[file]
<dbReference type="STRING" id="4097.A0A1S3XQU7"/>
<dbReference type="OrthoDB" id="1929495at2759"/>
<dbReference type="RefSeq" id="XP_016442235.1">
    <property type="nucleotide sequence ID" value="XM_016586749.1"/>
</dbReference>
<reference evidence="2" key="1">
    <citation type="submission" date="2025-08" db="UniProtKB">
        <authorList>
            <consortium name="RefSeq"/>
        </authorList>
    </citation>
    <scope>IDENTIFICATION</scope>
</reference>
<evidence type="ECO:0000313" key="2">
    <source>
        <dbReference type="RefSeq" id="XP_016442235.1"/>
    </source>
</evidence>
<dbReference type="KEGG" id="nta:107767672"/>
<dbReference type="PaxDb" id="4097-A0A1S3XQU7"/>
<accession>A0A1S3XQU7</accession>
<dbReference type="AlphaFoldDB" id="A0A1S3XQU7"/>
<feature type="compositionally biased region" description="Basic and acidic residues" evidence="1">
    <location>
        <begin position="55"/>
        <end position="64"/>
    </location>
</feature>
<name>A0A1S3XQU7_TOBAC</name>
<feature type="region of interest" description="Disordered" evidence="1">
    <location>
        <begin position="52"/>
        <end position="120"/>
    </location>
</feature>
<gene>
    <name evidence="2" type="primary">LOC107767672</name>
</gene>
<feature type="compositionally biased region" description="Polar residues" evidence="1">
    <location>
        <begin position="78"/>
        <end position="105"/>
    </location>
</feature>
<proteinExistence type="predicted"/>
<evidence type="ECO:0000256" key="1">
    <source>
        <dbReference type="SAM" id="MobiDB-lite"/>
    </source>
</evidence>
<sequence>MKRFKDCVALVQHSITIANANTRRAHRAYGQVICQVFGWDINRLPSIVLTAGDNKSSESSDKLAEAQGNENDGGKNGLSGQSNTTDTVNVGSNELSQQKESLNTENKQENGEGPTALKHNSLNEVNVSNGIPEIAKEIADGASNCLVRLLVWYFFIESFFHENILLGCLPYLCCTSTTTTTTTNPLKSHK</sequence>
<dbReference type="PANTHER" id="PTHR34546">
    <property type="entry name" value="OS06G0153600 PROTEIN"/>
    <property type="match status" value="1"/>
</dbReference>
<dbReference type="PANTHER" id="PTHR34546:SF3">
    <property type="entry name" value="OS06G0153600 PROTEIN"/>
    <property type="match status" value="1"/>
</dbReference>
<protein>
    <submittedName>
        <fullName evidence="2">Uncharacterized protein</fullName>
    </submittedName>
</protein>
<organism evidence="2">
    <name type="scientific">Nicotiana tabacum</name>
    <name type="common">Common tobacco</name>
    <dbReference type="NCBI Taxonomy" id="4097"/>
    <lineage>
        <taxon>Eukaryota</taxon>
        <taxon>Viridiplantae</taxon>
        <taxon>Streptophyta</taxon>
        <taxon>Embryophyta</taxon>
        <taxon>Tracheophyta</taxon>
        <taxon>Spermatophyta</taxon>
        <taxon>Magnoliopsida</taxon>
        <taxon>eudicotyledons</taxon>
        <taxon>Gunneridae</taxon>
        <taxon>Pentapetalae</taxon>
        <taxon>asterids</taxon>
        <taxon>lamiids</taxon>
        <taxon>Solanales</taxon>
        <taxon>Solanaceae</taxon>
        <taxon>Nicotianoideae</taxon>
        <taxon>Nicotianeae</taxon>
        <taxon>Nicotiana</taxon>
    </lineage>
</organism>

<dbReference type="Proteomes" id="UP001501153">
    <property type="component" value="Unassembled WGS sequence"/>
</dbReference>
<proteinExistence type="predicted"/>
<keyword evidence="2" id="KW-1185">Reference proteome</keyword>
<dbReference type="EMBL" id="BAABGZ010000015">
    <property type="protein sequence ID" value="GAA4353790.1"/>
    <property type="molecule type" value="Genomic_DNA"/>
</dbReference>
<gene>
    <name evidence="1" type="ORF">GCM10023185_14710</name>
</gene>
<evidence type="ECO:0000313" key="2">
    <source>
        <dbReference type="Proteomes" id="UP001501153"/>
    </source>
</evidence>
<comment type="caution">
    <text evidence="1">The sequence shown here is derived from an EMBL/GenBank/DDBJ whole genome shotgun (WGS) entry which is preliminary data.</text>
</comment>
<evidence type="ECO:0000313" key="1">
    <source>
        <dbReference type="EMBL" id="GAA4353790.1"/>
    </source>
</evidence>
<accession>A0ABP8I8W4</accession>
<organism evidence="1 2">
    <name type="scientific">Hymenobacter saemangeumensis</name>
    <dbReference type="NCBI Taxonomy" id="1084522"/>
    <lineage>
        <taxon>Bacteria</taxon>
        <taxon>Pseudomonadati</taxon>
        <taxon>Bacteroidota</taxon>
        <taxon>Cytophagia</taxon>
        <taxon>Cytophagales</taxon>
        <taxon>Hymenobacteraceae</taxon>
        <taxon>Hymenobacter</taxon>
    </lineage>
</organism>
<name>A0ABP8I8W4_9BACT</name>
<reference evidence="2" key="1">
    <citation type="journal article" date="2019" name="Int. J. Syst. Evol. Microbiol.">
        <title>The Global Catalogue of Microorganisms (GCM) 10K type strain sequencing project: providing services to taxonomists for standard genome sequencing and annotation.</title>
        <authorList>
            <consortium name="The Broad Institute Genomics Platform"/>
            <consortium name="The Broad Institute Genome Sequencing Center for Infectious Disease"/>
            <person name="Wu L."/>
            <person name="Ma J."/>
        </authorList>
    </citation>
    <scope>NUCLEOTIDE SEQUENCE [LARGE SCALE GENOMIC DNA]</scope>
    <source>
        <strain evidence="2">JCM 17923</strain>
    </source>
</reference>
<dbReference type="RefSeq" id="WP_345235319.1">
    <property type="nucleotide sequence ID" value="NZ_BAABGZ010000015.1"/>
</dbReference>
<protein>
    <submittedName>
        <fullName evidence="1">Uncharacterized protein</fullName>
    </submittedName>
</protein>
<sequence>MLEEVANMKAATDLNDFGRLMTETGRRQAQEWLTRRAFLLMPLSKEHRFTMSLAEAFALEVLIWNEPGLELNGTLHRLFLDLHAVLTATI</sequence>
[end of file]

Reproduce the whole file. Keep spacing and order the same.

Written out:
<dbReference type="STRING" id="4097.A0A1S3XQU7"/>
<dbReference type="OrthoDB" id="1929495at2759"/>
<dbReference type="RefSeq" id="XP_016442235.1">
    <property type="nucleotide sequence ID" value="XM_016586749.1"/>
</dbReference>
<reference evidence="2" key="1">
    <citation type="submission" date="2025-08" db="UniProtKB">
        <authorList>
            <consortium name="RefSeq"/>
        </authorList>
    </citation>
    <scope>IDENTIFICATION</scope>
</reference>
<evidence type="ECO:0000313" key="2">
    <source>
        <dbReference type="RefSeq" id="XP_016442235.1"/>
    </source>
</evidence>
<dbReference type="KEGG" id="nta:107767672"/>
<dbReference type="PaxDb" id="4097-A0A1S3XQU7"/>
<accession>A0A1S3XQU7</accession>
<dbReference type="AlphaFoldDB" id="A0A1S3XQU7"/>
<feature type="compositionally biased region" description="Basic and acidic residues" evidence="1">
    <location>
        <begin position="55"/>
        <end position="64"/>
    </location>
</feature>
<name>A0A1S3XQU7_TOBAC</name>
<feature type="region of interest" description="Disordered" evidence="1">
    <location>
        <begin position="52"/>
        <end position="120"/>
    </location>
</feature>
<gene>
    <name evidence="2" type="primary">LOC107767672</name>
</gene>
<feature type="compositionally biased region" description="Polar residues" evidence="1">
    <location>
        <begin position="78"/>
        <end position="105"/>
    </location>
</feature>
<proteinExistence type="predicted"/>
<evidence type="ECO:0000256" key="1">
    <source>
        <dbReference type="SAM" id="MobiDB-lite"/>
    </source>
</evidence>
<sequence>MKRFKDCVALVQHSITIANANTRRAHRAYGQVICQVFGWDINRLPSIVLTAGDNKSSESSDKLAEAQGNENDGGKNGLSGQSNTTDTVNVGSNELSQQKESLNTENKQENGEGPTALKHNSLNEVNVSNGIPEIAKEIADGASNCLVRLLVWYFFIESFFHENILLGCLPYLCCTSTTTTTTTNPLKSHK</sequence>
<dbReference type="PANTHER" id="PTHR34546">
    <property type="entry name" value="OS06G0153600 PROTEIN"/>
    <property type="match status" value="1"/>
</dbReference>
<dbReference type="PANTHER" id="PTHR34546:SF3">
    <property type="entry name" value="OS06G0153600 PROTEIN"/>
    <property type="match status" value="1"/>
</dbReference>
<protein>
    <submittedName>
        <fullName evidence="2">Uncharacterized protein</fullName>
    </submittedName>
</protein>
<organism evidence="2">
    <name type="scientific">Nicotiana tabacum</name>
    <name type="common">Common tobacco</name>
    <dbReference type="NCBI Taxonomy" id="4097"/>
    <lineage>
        <taxon>Eukaryota</taxon>
        <taxon>Viridiplantae</taxon>
        <taxon>Streptophyta</taxon>
        <taxon>Embryophyta</taxon>
        <taxon>Tracheophyta</taxon>
        <taxon>Spermatophyta</taxon>
        <taxon>Magnoliopsida</taxon>
        <taxon>eudicotyledons</taxon>
        <taxon>Gunneridae</taxon>
        <taxon>Pentapetalae</taxon>
        <taxon>asterids</taxon>
        <taxon>lamiids</taxon>
        <taxon>Solanales</taxon>
        <taxon>Solanaceae</taxon>
        <taxon>Nicotianoideae</taxon>
        <taxon>Nicotianeae</taxon>
        <taxon>Nicotiana</taxon>
    </lineage>
</organism>

<dbReference type="Proteomes" id="UP001501153">
    <property type="component" value="Unassembled WGS sequence"/>
</dbReference>
<proteinExistence type="predicted"/>
<keyword evidence="2" id="KW-1185">Reference proteome</keyword>
<dbReference type="EMBL" id="BAABGZ010000015">
    <property type="protein sequence ID" value="GAA4353790.1"/>
    <property type="molecule type" value="Genomic_DNA"/>
</dbReference>
<gene>
    <name evidence="1" type="ORF">GCM10023185_14710</name>
</gene>
<evidence type="ECO:0000313" key="2">
    <source>
        <dbReference type="Proteomes" id="UP001501153"/>
    </source>
</evidence>
<comment type="caution">
    <text evidence="1">The sequence shown here is derived from an EMBL/GenBank/DDBJ whole genome shotgun (WGS) entry which is preliminary data.</text>
</comment>
<evidence type="ECO:0000313" key="1">
    <source>
        <dbReference type="EMBL" id="GAA4353790.1"/>
    </source>
</evidence>
<accession>A0ABP8I8W4</accession>
<organism evidence="1 2">
    <name type="scientific">Hymenobacter saemangeumensis</name>
    <dbReference type="NCBI Taxonomy" id="1084522"/>
    <lineage>
        <taxon>Bacteria</taxon>
        <taxon>Pseudomonadati</taxon>
        <taxon>Bacteroidota</taxon>
        <taxon>Cytophagia</taxon>
        <taxon>Cytophagales</taxon>
        <taxon>Hymenobacteraceae</taxon>
        <taxon>Hymenobacter</taxon>
    </lineage>
</organism>
<name>A0ABP8I8W4_9BACT</name>
<reference evidence="2" key="1">
    <citation type="journal article" date="2019" name="Int. J. Syst. Evol. Microbiol.">
        <title>The Global Catalogue of Microorganisms (GCM) 10K type strain sequencing project: providing services to taxonomists for standard genome sequencing and annotation.</title>
        <authorList>
            <consortium name="The Broad Institute Genomics Platform"/>
            <consortium name="The Broad Institute Genome Sequencing Center for Infectious Disease"/>
            <person name="Wu L."/>
            <person name="Ma J."/>
        </authorList>
    </citation>
    <scope>NUCLEOTIDE SEQUENCE [LARGE SCALE GENOMIC DNA]</scope>
    <source>
        <strain evidence="2">JCM 17923</strain>
    </source>
</reference>
<dbReference type="RefSeq" id="WP_345235319.1">
    <property type="nucleotide sequence ID" value="NZ_BAABGZ010000015.1"/>
</dbReference>
<protein>
    <submittedName>
        <fullName evidence="1">Uncharacterized protein</fullName>
    </submittedName>
</protein>
<sequence>MLEEVANMKAATDLNDFGRLMTETGRRQAQEWLTRRAFLLMPLSKEHRFTMSLAEAFALEVLIWNEPGLELNGTLHRLFLDLHAVLTATI</sequence>